The Potentiality of Our Work As Writers

The beginning writer is tempted to write everything at once. To impress his audience he uses words that he may not always fully understand, and devices that seem forced, dragged against their will and wedged awkwardly in a sentence where even they know they don’t belong. 

There are writers, and then there are those who write. The writer is he who has practiced his craft for as long as he can remember, pulling words and phrases out of thin air and trying his best to construct something that will (hopefully) make sense. Unless, of course, the object is for it not to make sense at all. But those who choose to dedicate their lives to the craft of writing know when a story has ended before it even begins — and so they crumble the sheet and toss it, or they delete the file and start over. Either that, or they choose to take a different approach. Move sentences around, take out unnecessary paragraphs, et cetera. Beginning writers sometimes fail to see when a story, or a poem or novel, aren’t working. They continue to write weak scenes, cliched characters, and when it comes to the revision process they find themselves having to hack at these things with vicious brutality.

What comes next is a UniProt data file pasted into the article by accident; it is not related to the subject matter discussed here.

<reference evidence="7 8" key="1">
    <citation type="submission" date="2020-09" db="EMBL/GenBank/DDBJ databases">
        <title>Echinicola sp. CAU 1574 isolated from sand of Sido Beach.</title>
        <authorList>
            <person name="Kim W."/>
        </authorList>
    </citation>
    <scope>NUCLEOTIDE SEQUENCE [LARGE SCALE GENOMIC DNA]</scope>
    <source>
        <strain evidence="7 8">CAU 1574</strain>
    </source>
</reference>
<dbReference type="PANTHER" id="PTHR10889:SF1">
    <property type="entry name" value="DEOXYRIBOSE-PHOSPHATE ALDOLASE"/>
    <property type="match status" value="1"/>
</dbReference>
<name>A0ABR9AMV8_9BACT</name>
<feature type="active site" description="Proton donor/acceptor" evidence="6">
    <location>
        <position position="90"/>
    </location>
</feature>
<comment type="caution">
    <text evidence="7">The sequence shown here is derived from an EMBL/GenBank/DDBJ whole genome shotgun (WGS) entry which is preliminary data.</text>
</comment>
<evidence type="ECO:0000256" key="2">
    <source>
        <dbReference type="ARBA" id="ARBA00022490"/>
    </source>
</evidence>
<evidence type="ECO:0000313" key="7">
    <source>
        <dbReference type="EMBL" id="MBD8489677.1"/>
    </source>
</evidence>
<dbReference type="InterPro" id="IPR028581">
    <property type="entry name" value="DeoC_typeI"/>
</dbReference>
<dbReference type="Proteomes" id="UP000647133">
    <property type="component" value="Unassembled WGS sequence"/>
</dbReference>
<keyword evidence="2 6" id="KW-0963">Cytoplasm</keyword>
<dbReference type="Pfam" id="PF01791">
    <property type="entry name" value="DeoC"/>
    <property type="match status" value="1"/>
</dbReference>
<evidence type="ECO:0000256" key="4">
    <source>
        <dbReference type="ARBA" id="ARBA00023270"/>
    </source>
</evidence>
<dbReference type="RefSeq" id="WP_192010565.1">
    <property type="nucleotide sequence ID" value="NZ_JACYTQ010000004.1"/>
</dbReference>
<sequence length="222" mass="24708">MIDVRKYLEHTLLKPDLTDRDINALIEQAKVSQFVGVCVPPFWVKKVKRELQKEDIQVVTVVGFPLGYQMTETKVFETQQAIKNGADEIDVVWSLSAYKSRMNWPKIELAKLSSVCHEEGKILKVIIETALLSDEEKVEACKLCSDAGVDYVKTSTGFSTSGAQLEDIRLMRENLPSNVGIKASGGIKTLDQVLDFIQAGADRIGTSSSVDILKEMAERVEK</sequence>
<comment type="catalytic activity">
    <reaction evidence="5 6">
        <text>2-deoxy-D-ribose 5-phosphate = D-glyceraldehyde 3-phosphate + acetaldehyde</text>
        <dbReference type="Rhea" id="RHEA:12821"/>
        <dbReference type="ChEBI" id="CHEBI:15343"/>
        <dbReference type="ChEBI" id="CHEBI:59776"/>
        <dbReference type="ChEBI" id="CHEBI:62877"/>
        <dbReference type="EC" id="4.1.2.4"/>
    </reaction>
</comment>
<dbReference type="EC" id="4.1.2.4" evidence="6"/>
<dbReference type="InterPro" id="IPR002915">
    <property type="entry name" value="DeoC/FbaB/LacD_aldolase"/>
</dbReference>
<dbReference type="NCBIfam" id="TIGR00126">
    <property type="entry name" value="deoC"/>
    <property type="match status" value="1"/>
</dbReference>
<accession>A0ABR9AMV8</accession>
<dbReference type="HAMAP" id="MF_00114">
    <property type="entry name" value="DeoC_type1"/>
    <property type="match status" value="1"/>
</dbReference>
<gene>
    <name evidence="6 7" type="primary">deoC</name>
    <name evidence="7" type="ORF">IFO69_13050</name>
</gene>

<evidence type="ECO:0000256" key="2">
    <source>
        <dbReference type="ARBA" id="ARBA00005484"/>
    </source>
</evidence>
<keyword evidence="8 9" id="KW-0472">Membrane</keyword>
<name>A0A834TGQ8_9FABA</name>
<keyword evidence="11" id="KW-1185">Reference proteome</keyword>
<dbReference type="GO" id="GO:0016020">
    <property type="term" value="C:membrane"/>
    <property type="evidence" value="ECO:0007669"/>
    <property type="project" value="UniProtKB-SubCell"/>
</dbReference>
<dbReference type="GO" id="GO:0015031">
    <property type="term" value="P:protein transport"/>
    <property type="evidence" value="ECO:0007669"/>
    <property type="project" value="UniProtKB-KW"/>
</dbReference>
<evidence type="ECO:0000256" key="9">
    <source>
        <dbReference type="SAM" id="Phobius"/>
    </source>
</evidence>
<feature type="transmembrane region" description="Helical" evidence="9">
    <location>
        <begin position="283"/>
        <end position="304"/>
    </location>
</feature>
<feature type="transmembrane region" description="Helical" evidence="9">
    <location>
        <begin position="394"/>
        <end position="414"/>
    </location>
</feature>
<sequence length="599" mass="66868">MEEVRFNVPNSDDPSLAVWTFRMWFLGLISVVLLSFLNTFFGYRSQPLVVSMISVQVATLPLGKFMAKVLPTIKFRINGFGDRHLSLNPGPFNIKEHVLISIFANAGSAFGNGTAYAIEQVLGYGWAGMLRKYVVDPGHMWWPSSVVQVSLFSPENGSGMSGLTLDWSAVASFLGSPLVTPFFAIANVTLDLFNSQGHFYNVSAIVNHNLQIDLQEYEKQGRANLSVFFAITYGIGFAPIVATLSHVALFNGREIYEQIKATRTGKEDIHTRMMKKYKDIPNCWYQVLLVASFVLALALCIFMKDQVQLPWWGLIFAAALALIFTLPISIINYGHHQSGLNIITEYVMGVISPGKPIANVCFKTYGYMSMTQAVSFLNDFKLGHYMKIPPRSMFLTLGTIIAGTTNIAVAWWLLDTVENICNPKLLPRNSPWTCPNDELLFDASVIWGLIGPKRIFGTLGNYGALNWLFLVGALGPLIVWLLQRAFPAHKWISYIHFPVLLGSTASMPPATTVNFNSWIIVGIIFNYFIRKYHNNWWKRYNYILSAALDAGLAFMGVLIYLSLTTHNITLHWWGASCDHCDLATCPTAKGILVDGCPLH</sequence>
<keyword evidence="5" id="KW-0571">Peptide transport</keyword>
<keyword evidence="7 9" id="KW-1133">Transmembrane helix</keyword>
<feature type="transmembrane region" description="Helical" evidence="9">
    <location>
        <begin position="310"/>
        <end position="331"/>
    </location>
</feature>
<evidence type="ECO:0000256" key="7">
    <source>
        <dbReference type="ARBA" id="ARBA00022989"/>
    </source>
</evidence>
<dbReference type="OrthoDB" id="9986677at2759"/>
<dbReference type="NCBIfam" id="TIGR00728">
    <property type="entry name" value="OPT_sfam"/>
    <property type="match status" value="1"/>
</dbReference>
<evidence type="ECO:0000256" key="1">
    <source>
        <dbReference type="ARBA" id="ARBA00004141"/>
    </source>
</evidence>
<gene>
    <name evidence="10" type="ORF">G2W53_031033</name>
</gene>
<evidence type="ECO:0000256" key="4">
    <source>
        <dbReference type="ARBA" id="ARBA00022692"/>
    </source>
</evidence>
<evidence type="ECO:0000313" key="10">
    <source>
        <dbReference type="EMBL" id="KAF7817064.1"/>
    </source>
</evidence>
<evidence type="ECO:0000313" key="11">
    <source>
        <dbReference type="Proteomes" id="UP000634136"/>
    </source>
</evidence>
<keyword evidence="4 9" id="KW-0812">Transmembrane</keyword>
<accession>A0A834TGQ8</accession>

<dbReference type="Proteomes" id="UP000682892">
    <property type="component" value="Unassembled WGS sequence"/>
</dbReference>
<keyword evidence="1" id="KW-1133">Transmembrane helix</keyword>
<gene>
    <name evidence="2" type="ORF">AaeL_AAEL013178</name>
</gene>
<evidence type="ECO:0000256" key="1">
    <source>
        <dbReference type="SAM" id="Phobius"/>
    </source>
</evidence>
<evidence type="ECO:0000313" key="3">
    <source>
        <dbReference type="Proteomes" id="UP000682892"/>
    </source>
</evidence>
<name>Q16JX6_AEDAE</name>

It’s an important strategy — for established and novice writers alike — to be conscious of our own work. Writers, like most artists, tend to believe that all of their work is flawless. We tend to get defensive when someone dares to criticize our “masterpieces”, and so overtime we might start to lose confidence in our own skill. It’s important that we know from the outset that our work isn’t, and will never be, anything close to perfect. That doesn’t mean that we shouldn’t strive toward perfection, but we need to know that it is something unattainable. We do not write in order to produce perfection. Instead, our goal every time we sit down to write anything should be to inspire, to educate. To open a reader’s eyes and keep them that way, so that our audience becomes so immersed and absorbed in our words that they are taken aback when the poem/story/book is finished, and find themselves wanting so desperately to return. 

Writing is a way of spreading universal messages, a chance to stand on the pinnacle of the world and say what is yours so that everyone can potentially listen. Such work comes with responsibility, so it goes without saying that we need only put forth our best work for the effort. Write a first draft, and a second, and a third. Only when you are sure you have given it your all can you then rest assured that it has potential. Potential, and not perfection. Recognize the difference. It will make you so that you do not break. 


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